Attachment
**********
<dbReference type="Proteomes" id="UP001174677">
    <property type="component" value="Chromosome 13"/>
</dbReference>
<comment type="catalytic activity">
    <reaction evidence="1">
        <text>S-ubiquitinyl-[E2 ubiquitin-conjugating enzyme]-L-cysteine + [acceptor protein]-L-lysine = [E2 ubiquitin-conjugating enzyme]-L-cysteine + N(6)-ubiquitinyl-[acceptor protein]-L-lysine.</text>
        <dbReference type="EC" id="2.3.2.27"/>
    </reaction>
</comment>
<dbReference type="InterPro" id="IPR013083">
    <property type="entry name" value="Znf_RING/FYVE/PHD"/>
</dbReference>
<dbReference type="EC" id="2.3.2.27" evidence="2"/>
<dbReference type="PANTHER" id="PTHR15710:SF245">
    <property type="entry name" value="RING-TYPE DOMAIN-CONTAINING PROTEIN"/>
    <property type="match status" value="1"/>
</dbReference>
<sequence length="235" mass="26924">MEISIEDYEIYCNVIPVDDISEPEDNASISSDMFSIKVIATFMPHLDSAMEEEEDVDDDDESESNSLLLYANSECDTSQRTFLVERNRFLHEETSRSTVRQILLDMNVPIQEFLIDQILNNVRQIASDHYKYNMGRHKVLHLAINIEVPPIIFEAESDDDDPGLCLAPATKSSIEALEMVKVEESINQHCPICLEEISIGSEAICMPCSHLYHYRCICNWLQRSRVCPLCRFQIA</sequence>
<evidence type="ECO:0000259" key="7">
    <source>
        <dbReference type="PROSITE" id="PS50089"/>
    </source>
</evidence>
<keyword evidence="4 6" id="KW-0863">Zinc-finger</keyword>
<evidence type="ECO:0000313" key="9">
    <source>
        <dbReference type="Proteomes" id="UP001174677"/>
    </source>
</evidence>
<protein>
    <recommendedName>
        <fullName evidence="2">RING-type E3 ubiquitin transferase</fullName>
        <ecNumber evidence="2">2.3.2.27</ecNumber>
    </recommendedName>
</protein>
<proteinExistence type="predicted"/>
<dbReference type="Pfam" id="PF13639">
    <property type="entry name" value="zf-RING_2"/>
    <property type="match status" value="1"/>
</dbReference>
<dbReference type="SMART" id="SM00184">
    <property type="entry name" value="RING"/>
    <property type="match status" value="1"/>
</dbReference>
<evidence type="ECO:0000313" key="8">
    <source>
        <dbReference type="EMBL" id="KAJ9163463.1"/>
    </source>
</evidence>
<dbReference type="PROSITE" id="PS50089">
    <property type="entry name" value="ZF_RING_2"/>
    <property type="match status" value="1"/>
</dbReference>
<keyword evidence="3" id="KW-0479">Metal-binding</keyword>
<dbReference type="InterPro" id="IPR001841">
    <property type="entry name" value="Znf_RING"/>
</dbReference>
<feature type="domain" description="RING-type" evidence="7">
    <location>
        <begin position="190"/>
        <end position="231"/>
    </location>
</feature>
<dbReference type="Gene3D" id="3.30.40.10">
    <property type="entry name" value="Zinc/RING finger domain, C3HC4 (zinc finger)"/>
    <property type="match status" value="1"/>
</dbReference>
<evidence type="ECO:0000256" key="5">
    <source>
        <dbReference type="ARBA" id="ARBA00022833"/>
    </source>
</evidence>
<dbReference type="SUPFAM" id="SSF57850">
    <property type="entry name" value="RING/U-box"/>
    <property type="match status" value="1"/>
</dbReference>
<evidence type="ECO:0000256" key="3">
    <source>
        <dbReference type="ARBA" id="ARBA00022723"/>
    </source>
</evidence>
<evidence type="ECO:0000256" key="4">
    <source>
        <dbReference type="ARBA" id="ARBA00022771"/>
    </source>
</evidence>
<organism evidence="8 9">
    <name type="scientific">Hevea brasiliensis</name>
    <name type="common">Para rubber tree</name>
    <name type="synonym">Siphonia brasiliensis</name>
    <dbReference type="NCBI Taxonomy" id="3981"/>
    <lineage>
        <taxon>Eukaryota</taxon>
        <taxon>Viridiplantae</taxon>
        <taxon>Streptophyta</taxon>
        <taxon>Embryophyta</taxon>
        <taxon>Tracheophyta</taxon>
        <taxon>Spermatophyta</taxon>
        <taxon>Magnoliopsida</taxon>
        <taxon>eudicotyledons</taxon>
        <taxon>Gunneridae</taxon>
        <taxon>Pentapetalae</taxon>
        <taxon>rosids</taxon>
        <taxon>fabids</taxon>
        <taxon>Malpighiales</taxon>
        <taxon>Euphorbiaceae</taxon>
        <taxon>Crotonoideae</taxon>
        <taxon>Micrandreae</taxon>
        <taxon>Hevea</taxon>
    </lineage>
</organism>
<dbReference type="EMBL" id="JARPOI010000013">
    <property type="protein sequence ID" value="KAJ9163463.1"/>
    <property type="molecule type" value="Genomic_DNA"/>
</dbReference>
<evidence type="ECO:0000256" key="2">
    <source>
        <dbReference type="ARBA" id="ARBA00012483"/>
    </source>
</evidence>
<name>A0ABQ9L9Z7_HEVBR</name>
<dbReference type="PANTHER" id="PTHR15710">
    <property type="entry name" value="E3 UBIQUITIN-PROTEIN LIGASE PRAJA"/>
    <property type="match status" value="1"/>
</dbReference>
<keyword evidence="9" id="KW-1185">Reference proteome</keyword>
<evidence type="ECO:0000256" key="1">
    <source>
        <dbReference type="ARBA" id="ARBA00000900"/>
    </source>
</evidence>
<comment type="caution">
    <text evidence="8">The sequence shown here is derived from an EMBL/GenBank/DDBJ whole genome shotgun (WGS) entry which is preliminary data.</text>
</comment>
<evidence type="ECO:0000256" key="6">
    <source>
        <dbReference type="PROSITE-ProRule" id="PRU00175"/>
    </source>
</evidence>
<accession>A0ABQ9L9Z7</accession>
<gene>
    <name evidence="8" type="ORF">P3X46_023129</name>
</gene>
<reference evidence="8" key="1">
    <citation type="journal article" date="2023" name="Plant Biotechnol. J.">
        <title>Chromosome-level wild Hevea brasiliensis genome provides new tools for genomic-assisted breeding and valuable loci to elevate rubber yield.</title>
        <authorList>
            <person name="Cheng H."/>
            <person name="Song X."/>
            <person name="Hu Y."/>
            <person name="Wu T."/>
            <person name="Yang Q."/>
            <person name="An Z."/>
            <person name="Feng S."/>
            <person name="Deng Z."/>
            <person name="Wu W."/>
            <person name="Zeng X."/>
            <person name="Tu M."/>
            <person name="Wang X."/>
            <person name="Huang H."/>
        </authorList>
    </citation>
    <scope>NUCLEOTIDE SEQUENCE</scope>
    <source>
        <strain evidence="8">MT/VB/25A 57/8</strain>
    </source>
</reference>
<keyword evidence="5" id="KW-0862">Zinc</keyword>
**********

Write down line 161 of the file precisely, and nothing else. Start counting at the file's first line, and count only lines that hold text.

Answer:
        </authorList>